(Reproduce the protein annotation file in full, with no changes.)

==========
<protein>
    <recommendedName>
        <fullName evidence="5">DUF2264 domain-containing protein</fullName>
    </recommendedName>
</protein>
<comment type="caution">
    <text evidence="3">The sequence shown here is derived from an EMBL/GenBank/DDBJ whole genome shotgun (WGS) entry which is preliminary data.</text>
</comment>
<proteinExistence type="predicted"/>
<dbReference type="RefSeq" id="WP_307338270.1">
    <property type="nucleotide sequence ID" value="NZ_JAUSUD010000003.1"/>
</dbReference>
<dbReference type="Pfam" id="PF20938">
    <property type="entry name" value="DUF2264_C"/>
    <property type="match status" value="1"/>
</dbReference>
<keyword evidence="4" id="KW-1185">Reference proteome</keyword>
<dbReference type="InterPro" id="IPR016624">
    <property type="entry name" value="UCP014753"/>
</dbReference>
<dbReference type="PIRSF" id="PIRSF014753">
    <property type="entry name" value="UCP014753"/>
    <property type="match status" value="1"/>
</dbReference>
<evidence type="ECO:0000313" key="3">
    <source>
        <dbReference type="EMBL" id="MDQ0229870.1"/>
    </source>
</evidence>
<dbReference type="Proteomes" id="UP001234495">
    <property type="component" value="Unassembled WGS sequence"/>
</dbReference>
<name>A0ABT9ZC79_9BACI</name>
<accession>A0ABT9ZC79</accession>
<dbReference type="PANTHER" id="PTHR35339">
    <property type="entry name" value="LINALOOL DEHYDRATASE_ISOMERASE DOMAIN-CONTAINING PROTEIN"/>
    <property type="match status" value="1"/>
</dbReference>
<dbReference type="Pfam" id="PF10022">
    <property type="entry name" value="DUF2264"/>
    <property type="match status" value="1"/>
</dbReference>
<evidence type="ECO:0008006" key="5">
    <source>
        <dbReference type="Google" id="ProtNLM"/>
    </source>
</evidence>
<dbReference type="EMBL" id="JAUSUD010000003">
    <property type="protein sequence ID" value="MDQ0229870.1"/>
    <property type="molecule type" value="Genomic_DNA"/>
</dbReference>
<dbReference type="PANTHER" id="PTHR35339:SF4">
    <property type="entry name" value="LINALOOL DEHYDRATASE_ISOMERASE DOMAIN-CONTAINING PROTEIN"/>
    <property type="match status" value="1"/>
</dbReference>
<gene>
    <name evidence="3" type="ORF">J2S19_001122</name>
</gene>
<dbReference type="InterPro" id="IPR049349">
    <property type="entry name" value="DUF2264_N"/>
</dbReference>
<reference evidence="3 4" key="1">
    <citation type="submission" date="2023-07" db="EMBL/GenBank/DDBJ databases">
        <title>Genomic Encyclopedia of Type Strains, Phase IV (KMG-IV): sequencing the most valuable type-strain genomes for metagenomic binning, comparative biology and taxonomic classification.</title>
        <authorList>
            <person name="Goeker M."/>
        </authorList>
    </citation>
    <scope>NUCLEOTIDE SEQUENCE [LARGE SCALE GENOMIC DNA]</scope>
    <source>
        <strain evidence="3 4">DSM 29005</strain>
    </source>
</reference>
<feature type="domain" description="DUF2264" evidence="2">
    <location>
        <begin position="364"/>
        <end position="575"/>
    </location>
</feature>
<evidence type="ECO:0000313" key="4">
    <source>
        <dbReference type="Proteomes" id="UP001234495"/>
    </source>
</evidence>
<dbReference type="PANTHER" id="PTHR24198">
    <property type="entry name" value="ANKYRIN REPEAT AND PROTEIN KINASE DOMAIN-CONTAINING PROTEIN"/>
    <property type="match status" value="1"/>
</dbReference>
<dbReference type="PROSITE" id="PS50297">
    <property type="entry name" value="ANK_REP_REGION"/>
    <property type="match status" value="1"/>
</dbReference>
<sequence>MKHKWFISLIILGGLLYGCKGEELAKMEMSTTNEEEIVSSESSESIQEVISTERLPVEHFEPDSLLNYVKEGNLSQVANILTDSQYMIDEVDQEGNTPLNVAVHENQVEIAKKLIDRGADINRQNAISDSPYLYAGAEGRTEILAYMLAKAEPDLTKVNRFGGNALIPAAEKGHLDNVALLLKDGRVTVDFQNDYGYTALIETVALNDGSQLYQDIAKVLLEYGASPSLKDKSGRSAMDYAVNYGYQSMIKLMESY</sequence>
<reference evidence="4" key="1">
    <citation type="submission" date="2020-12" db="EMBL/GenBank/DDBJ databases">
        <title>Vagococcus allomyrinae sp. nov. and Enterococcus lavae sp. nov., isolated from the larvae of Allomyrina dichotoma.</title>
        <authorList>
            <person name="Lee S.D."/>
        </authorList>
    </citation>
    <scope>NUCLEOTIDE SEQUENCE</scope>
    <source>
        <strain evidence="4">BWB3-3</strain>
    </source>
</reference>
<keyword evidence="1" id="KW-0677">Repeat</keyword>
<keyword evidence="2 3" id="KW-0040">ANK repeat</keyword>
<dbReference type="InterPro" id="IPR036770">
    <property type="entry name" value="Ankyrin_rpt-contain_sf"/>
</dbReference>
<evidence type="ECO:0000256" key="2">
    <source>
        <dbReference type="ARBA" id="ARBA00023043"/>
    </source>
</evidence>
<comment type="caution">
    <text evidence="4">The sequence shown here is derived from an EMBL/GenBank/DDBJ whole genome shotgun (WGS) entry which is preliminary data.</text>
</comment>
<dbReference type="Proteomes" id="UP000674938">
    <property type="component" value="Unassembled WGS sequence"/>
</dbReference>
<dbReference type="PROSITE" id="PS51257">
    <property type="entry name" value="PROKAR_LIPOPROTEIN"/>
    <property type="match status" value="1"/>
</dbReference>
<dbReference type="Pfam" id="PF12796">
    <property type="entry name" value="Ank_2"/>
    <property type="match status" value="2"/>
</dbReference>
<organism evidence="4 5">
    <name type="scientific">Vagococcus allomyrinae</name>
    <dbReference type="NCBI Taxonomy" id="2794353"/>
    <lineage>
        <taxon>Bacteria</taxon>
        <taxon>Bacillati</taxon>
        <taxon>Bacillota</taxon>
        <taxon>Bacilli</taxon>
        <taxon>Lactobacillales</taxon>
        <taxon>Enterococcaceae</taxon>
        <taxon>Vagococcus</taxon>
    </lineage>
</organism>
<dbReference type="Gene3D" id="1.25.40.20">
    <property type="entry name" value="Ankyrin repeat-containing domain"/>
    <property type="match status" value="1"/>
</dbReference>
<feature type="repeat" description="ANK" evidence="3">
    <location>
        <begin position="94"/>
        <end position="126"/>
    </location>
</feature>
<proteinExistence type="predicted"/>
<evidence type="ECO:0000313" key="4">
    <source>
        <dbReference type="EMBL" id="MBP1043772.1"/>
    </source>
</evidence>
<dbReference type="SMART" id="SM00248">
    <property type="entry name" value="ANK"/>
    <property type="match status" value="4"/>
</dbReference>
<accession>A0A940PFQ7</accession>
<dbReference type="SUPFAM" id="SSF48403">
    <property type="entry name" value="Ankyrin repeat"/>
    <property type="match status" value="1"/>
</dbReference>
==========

<protein>
    <recommendedName>
        <fullName evidence="5">DUF2264 domain-containing protein</fullName>
    </recommendedName>
</protein>
<comment type="caution">
    <text evidence="3">The sequence shown here is derived from an EMBL/GenBank/DDBJ whole genome shotgun (WGS) entry which is preliminary data.</text>
</comment>
<proteinExistence type="predicted"/>
<dbReference type="RefSeq" id="WP_307338270.1">
    <property type="nucleotide sequence ID" value="NZ_JAUSUD010000003.1"/>
</dbReference>
<dbReference type="Pfam" id="PF20938">
    <property type="entry name" value="DUF2264_C"/>
    <property type="match status" value="1"/>
</dbReference>
<keyword evidence="4" id="KW-1185">Reference proteome</keyword>
<dbReference type="InterPro" id="IPR016624">
    <property type="entry name" value="UCP014753"/>
</dbReference>
<dbReference type="PIRSF" id="PIRSF014753">
    <property type="entry name" value="UCP014753"/>
    <property type="match status" value="1"/>
</dbReference>
<evidence type="ECO:0000313" key="3">
    <source>
        <dbReference type="EMBL" id="MDQ0229870.1"/>
    </source>
</evidence>
<dbReference type="Proteomes" id="UP001234495">
    <property type="component" value="Unassembled WGS sequence"/>
</dbReference>
<name>A0ABT9ZC79_9BACI</name>
<accession>A0ABT9ZC79</accession>
<dbReference type="PANTHER" id="PTHR35339">
    <property type="entry name" value="LINALOOL DEHYDRATASE_ISOMERASE DOMAIN-CONTAINING PROTEIN"/>
    <property type="match status" value="1"/>
</dbReference>
<dbReference type="Pfam" id="PF10022">
    <property type="entry name" value="DUF2264"/>
    <property type="match status" value="1"/>
</dbReference>
<evidence type="ECO:0008006" key="5">
    <source>
        <dbReference type="Google" id="ProtNLM"/>
    </source>
</evidence>
<dbReference type="EMBL" id="JAUSUD010000003">
    <property type="protein sequence ID" value="MDQ0229870.1"/>
    <property type="molecule type" value="Genomic_DNA"/>
</dbReference>
<dbReference type="PANTHER" id="PTHR35339:SF4">
    <property type="entry name" value="LINALOOL DEHYDRATASE_ISOMERASE DOMAIN-CONTAINING PROTEIN"/>
    <property type="match status" value="1"/>
</dbReference>
<gene>
    <name evidence="3" type="ORF">J2S19_001122</name>
</gene>
<dbReference type="InterPro" id="IPR049349">
    <property type="entry name" value="DUF2264_N"/>
</dbReference>
<reference evidence="3 4" key="1">
    <citation type="submission" date="2023-07" db="EMBL/GenBank/DDBJ databases">
        <title>Genomic Encyclopedia of Type Strains, Phase IV (KMG-IV): sequencing the most valuable type-strain genomes for metagenomic binning, comparative biology and taxonomic classification.</title>
        <authorList>
            <person name="Goeker M."/>
        </authorList>
    </citation>
    <scope>NUCLEOTIDE SEQUENCE [LARGE SCALE GENOMIC DNA]</scope>
    <source>
        <strain evidence="3 4">DSM 29005</strain>
    </source>
</reference>
<feature type="domain" description="DUF2264" evidence="2">
    <location>
        <begin position="364"/>
        <end position="575"/>
    </location>
</feature>
<evidence type="ECO:0000313" key="4">
    <source>
        <dbReference type="Proteomes" id="UP001234495"/>
    </source>
</evidence>
<dbReference type="PANTHER" id="PTHR24198">
    <property type="entry name" value="ANKYRIN REPEAT AND PROTEIN KINASE DOMAIN-CONTAINING PROTEIN"/>
    <property type="match status" value="1"/>
</dbReference>
<dbReference type="PROSITE" id="PS50297">
    <property type="entry name" value="ANK_REP_REGION"/>
    <property type="match status" value="1"/>
</dbReference>
<sequence>MKHKWFISLIILGGLLYGCKGEELAKMEMSTTNEEEIVSSESSESIQEVISTERLPVEHFEPDSLLNYVKEGNLSQVANILTDSQYMIDEVDQEGNTPLNVAVHENQVEIAKKLIDRGADINRQNAISDSPYLYAGAEGRTEILAYMLAKAEPDLTKVNRFGGNALIPAAEKGHLDNVALLLKDGRVTVDFQNDYGYTALIETVALNDGSQLYQDIAKVLLEYGASPSLKDKSGRSAMDYAVNYGYQSMIKLMESY</sequence>
<reference evidence="4" key="1">
    <citation type="submission" date="2020-12" db="EMBL/GenBank/DDBJ databases">
        <title>Vagococcus allomyrinae sp. nov. and Enterococcus lavae sp. nov., isolated from the larvae of Allomyrina dichotoma.</title>
        <authorList>
            <person name="Lee S.D."/>
        </authorList>
    </citation>
    <scope>NUCLEOTIDE SEQUENCE</scope>
    <source>
        <strain evidence="4">BWB3-3</strain>
    </source>
</reference>
<keyword evidence="1" id="KW-0677">Repeat</keyword>
<keyword evidence="2 3" id="KW-0040">ANK repeat</keyword>
<dbReference type="InterPro" id="IPR036770">
    <property type="entry name" value="Ankyrin_rpt-contain_sf"/>
</dbReference>
<evidence type="ECO:0000256" key="2">
    <source>
        <dbReference type="ARBA" id="ARBA00023043"/>
    </source>
</evidence>
<comment type="caution">
    <text evidence="4">The sequence shown here is derived from an EMBL/GenBank/DDBJ whole genome shotgun (WGS) entry which is preliminary data.</text>
</comment>
<dbReference type="Proteomes" id="UP000674938">
    <property type="component" value="Unassembled WGS sequence"/>
</dbReference>
<dbReference type="PROSITE" id="PS51257">
    <property type="entry name" value="PROKAR_LIPOPROTEIN"/>
    <property type="match status" value="1"/>
</dbReference>
<dbReference type="Pfam" id="PF12796">
    <property type="entry name" value="Ank_2"/>
    <property type="match status" value="2"/>
</dbReference>
<organism evidence="4 5">
    <name type="scientific">Vagococcus allomyrinae</name>
    <dbReference type="NCBI Taxonomy" id="2794353"/>
    <lineage>
        <taxon>Bacteria</taxon>
        <taxon>Bacillati</taxon>
        <taxon>Bacillota</taxon>
        <taxon>Bacilli</taxon>
        <taxon>Lactobacillales</taxon>
        <taxon>Enterococcaceae</taxon>
        <taxon>Vagococcus</taxon>
    </lineage>
</organism>
<dbReference type="Gene3D" id="1.25.40.20">
    <property type="entry name" value="Ankyrin repeat-containing domain"/>
    <property type="match status" value="1"/>
</dbReference>
<feature type="repeat" description="ANK" evidence="3">
    <location>
        <begin position="94"/>
        <end position="126"/>
    </location>
</feature>
<proteinExistence type="predicted"/>
<evidence type="ECO:0000313" key="4">
    <source>
        <dbReference type="EMBL" id="MBP1043772.1"/>
    </source>
</evidence>
<dbReference type="SMART" id="SM00248">
    <property type="entry name" value="ANK"/>
    <property type="match status" value="4"/>
</dbReference>
<accession>A0A940PFQ7</accession>
<dbReference type="SUPFAM" id="SSF48403">
    <property type="entry name" value="Ankyrin repeat"/>
    <property type="match status" value="1"/>
</dbReference>